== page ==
But this is not a case in which we have to decide whether defamation can ever be enjoined because, even if it can be, the injunction issued by the district judge cannot be sustained. An injunction against defamatory statements, if permissible at all, must not through careless drafting forbid statements not yet determined to be defamatory, for by doing so it could restrict lawful expression. The injunction that the district judge issued in this case was of that character, owing to its inclusion of vague, open-ended provisions for which there is no support in the jury verdict or, so far as appears, in the district judge’s own evaluation of the evidence. We have no jury findings as to which statements were defamatory, and the plaintiffs didn't even ask the judge to address that absence, so he didn’t. As illustrative of the injunction’s resulting excessive breadth, notice that it orders Hartman to take down his website, which would prevent him from posting any nondefamatory messages on his blog; it would thus enjoin lawful speech.As Posner further notes:
An injunction against speech harms not just the speakers but also the listeners (in this case the viewers and readers). “[T]he First Amendment goes beyond protection of the press and the self-expression of individuals to prohibit government from limiting the stock of information from which members of the public may draw.” ... The injunction in this case is so broad and vague that it threatens to silence Fuller and Hartman completely.Unfortunately, Posner does not just toss out the injunction completely, but rather sends it back to the lower court to try again, meaning that the judge may get another chance to try an injunction.
There's a good concurring opinion from Judge Diane Sykes, who agrees with tossing out the injunction, but disagrees with sending it back to the lower court, making an even stronger argument in saying that injunctions are an inappropriate remedy for defamation, citing numerous cases that make this argument:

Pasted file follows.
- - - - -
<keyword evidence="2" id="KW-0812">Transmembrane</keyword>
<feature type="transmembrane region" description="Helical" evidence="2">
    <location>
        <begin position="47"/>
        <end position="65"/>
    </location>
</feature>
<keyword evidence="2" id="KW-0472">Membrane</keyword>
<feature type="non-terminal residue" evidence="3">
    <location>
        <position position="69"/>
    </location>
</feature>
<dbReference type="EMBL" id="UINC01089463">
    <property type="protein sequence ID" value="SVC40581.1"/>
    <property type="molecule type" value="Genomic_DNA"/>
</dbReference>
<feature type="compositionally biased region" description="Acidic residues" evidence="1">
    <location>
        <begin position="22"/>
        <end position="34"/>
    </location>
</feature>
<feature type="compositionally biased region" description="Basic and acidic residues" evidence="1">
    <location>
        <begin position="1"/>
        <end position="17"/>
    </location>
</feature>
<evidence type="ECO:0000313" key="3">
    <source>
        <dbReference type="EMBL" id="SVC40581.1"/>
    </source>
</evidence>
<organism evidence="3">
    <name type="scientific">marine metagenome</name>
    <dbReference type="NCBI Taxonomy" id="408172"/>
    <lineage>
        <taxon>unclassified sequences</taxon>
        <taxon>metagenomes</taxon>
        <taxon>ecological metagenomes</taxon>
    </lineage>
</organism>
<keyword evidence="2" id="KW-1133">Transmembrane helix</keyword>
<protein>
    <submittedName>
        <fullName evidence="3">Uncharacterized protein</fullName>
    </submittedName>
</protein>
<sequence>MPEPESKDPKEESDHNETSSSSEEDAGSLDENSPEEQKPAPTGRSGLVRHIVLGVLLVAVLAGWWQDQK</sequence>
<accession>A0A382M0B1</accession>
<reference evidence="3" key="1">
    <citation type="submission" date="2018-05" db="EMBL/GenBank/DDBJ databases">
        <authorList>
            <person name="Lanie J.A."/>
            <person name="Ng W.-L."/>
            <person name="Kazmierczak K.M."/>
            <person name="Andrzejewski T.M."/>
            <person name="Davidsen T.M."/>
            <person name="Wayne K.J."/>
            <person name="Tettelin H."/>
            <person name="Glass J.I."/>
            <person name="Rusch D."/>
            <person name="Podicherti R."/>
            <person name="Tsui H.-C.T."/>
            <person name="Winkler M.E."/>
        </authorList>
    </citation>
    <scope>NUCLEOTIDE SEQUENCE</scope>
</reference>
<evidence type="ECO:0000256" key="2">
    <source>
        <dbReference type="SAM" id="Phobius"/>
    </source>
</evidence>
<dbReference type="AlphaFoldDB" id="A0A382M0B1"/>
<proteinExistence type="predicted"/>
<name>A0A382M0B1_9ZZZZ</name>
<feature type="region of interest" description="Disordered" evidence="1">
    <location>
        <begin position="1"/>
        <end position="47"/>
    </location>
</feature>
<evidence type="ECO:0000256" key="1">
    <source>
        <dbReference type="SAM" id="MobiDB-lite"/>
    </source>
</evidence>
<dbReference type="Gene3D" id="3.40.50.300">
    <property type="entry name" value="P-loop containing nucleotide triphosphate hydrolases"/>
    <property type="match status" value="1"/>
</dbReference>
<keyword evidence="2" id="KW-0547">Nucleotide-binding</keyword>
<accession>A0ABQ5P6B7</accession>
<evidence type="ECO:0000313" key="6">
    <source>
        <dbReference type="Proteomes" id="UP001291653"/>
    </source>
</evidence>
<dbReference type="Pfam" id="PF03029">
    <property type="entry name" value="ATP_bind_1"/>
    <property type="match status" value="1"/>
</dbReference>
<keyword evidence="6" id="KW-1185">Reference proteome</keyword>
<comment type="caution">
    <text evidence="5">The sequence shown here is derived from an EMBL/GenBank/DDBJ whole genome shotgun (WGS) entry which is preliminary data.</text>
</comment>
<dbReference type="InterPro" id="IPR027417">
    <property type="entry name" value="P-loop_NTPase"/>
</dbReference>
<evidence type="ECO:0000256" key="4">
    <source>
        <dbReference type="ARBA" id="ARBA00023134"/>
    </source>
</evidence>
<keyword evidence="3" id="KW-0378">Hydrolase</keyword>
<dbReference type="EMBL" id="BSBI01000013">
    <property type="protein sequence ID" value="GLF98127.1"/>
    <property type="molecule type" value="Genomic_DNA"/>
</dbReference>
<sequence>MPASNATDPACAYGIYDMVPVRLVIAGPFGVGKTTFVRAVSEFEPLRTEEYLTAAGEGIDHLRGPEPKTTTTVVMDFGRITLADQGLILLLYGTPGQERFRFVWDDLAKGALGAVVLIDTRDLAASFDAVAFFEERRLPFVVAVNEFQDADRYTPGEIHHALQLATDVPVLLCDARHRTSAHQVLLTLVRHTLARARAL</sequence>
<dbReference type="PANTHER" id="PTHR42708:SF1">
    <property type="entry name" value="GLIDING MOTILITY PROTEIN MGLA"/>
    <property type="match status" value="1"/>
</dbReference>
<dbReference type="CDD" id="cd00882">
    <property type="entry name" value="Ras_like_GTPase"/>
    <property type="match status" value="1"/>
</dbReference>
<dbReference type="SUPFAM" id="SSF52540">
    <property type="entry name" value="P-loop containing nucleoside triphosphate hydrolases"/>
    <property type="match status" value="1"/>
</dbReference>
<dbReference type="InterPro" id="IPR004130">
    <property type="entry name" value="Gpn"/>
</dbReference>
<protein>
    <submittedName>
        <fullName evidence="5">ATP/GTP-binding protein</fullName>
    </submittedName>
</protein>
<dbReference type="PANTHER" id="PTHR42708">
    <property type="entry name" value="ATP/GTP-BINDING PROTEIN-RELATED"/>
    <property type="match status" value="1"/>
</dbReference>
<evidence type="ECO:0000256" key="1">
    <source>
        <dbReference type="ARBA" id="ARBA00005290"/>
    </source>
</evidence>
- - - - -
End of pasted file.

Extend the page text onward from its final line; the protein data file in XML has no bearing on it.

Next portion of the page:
More fundamentally, the question whether an injunction is permissible at all in this context is a sensitive and difficult matter of First Amendment law. A court order permanently enjoining future speech is a prior restraint and as such is presumptively unconstitutional. Any prior restraint comes to us “bearing a heavy presumption against its constitutional validity,” Bantam Books, Inc. v. Sullivan, 372 U.S. 58, 70 (1963), and “permanent injunctions—i.e., court orders that actually forbid speech activities—are classic examples of prior restraints” because they impose a “true restraint on future speech,” Alexander v. United States, 509 U.S. 544, 550 (1993). As the Supreme Court explained in its seminal case condemning prior restraints, an injunction against future speech—making any publication of the suppressed speech punishable as contempt—is “the essence of censorship.” Near v. Minnesota ex rel. Olson, 283 U.S. 697, 713 (1931).While Judge Sykes notes that some courts have allowed very narrowly tailored injunctions for the specific repetition of statements, she questions the wisdom of those rulings, stating "I'm not sure I agree with this modern trend" and then notes that the key cases where this has occurred have very distinct facts associated with them that "make it difficult to map their holdings onto defamation law." And, she notes, the key cases that are often cited aren't really defamation cases at all. And thus injunctions in defamation cases are tricky to accept: